If Moon’s win is confirmed, he’s expected to reshape Seoul’s policy on North Korea, by challenging the deployment of the US missile defense system, THAAD, and opening talks with Pyongyang.
As counting gets underway, the exit poll showed Moon in first place with 41.4% of the vote, followed by conservative candidate Hong Jun-pyo at 23.3% and centrist Ahn Cheol-soo with 21.8%.
The exit poll does not include the more than 25% of South Koreans who voted early.
Voters were seeking to fill the void left by the impeachment of former President Park Geun-hye, who was ejected from office in March after a corruption scandal for which she’s awaiting trial.
Moon’s two closest rivals, Hong of the Liberty Korea Party and Ahn of the People’s Party, touted much tougher lines on North Korea.
Ahead of the vote, Pyongyang made its choice for South Korean president clear in a series of state media editorials calling for a boycott of conservative parties.
With former President Park, US President Donald Trump would have had a partner willing to take a hard line on Pyongyang. But Moon is seen as a candidate who could shake up the status quo in Seoul.
Quarter of South Korea already voted
South Koreans were faced with a daunting list of 15 candidates, however before polling day two had already dropped out of the race. Ballots are marked with a red stamp against the name of the selected leader.
More than 11 million people — about 26% of the electorate — participated in early voting, according to the national election committee. At the close of polling, an estimated 75% of South Koreans had cast their votes, according to the National Election Commission, though that figure is expected to change.
Many voters said they’re angry at Park and are ready for transparency. “The electorate wants to punish the whole party for the misrule of the Park era,” said John Delury, a professor at Yonsei University.
‘Tragedy will be extended’
North Korean state media took a shot at the departing conservative government the day before the vote.
“The tragic North and South Korean relationship had been brought on by the conservative groups, which have been in power for the past 10 years.
“They revived the period of confrontation and maximized the political and military confrontation,” the commentary in the state-run Rodong Sinmun newspaper read.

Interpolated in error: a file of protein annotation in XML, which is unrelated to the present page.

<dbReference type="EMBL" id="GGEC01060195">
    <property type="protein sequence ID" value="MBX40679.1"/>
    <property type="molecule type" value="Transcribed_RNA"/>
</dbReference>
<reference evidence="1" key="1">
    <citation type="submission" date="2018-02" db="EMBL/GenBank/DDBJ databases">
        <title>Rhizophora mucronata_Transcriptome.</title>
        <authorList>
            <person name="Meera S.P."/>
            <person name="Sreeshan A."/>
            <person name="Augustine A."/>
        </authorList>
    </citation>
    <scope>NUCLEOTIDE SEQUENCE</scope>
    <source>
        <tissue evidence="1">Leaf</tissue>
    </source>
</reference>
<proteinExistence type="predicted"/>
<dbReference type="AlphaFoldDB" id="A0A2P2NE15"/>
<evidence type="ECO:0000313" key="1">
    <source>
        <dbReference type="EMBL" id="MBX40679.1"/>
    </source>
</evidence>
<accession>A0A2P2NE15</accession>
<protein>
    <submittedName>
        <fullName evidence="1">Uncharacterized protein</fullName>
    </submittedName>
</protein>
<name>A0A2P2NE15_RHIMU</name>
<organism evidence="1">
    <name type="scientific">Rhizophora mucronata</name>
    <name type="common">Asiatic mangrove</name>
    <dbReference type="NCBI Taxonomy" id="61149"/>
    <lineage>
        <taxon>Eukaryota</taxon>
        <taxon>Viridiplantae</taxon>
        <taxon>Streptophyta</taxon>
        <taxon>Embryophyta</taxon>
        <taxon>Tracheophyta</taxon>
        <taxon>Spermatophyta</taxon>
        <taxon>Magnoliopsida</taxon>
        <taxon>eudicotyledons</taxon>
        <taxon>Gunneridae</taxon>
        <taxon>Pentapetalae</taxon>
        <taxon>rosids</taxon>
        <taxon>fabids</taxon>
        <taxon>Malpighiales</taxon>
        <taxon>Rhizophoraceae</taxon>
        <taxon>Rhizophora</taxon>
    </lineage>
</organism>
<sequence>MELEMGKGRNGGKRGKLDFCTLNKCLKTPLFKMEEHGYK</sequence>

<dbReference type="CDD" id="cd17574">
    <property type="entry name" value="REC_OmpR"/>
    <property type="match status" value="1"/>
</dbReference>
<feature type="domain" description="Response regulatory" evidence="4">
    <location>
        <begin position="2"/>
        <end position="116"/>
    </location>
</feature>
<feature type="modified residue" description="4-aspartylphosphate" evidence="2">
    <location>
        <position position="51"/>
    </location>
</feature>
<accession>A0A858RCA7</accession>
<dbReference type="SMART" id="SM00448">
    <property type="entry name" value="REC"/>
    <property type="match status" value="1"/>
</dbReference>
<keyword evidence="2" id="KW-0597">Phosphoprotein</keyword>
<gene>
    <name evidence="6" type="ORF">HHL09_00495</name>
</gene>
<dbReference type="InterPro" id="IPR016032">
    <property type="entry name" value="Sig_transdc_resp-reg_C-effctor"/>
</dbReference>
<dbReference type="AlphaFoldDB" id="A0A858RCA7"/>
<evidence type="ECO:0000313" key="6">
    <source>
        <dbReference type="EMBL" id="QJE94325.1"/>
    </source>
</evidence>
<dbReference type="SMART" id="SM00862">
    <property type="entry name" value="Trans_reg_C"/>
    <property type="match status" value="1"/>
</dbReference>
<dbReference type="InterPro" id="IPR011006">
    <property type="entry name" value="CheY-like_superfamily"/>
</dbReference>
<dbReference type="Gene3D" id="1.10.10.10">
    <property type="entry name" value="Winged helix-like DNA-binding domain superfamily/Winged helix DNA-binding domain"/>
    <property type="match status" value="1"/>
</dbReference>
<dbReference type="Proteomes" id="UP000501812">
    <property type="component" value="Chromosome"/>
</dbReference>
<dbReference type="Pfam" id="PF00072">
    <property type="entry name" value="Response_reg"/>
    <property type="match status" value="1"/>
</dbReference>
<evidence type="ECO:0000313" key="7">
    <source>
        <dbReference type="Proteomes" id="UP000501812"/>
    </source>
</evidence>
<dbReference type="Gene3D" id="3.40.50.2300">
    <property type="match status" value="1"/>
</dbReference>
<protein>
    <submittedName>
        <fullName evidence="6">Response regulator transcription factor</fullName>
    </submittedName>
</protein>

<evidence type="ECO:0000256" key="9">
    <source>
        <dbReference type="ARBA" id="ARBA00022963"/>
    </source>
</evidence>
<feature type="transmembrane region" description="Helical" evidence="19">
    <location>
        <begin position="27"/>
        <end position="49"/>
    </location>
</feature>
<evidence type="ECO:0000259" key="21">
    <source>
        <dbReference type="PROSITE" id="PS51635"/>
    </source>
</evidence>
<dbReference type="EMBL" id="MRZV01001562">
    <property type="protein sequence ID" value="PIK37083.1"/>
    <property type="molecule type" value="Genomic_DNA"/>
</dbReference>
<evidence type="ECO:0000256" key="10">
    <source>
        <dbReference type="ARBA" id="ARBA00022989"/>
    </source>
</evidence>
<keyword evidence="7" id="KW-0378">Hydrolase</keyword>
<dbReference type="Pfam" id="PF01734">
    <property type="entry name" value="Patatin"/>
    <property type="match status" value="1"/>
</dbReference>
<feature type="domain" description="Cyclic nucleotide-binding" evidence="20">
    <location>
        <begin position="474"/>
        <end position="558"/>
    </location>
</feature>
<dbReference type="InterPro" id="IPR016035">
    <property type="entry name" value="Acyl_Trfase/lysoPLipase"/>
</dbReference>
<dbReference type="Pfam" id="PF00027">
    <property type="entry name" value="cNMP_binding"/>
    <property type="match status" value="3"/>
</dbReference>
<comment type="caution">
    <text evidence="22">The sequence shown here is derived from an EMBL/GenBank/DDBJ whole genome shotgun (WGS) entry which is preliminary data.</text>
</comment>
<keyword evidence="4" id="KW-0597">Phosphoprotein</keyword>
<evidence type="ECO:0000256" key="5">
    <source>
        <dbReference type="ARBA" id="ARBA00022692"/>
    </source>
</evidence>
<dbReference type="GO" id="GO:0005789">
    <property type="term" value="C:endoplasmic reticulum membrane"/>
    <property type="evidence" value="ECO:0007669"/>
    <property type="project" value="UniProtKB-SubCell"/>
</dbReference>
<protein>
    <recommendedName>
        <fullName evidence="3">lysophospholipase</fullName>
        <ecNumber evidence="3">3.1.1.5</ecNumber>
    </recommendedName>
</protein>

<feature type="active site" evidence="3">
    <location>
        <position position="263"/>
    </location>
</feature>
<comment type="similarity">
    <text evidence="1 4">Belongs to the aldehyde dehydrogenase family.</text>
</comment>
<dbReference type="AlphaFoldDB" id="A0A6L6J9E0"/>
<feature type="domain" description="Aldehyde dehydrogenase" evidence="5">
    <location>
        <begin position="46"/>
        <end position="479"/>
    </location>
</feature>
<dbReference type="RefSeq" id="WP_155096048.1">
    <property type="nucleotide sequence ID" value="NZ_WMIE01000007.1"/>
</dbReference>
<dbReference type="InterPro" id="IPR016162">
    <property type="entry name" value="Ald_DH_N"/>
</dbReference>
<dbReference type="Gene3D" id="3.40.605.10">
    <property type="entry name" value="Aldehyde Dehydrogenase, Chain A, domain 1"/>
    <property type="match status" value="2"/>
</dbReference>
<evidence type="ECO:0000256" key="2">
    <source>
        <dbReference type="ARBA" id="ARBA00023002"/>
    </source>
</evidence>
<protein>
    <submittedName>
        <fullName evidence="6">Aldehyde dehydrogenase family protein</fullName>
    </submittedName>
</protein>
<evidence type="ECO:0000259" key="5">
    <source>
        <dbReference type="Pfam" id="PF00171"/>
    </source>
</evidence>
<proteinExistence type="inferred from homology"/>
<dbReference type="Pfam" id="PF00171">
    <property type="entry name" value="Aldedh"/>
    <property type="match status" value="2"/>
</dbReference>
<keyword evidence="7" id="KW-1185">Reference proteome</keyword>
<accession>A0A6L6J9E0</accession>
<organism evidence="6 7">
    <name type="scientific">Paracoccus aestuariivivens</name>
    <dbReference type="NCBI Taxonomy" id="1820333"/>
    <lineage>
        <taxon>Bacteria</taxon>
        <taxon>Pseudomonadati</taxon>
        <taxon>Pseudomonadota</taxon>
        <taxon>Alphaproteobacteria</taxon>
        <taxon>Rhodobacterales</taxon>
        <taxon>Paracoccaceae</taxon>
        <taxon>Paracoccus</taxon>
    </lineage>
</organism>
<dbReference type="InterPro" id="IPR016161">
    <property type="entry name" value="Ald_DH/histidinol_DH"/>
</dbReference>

“If the conservative clique is to come into power again, the tragedy will be extended,” read the piece, which was credited to a personal contributor named Shim Chol Yong.
Some analysts say North Korea has toned down its provocations toward the South ahead of the election to avoid emboldening the country’s hard-liners.
What voters wanted
Despite the global focus on North Korea, the biggest priorities for South Koreans were the economy and corruption.
“We saw recently a slightly bad side of our government,” said college student Nam Woo-hyu, 26. He said the most important issues for him in the election were “the job market for young people and economic development.”
Although she is too weak to walk, 87-year-old Lim Sung-ryeom said she wanted to vote because she was “very concerned” about her country.
“It was a very tough day for me to come all the way to the polling station. But I cannot miss my chance of making a great country,” she told CNN.
When questioned, older voters said they were concerned about the prospect of a liberal leader such as Moon Jae-in coming to power.
Yoon Ji-na, mother to a 18-month-old daughter, told CNN after casting a vote that she came to the polling station in the hope that her vote would help the nation return to normal.
“I don’t have high hopes. But things cannot go worse, right?”
CNN’s James Griffiths, Ben Westcott and K.J. Kwon contributed to this report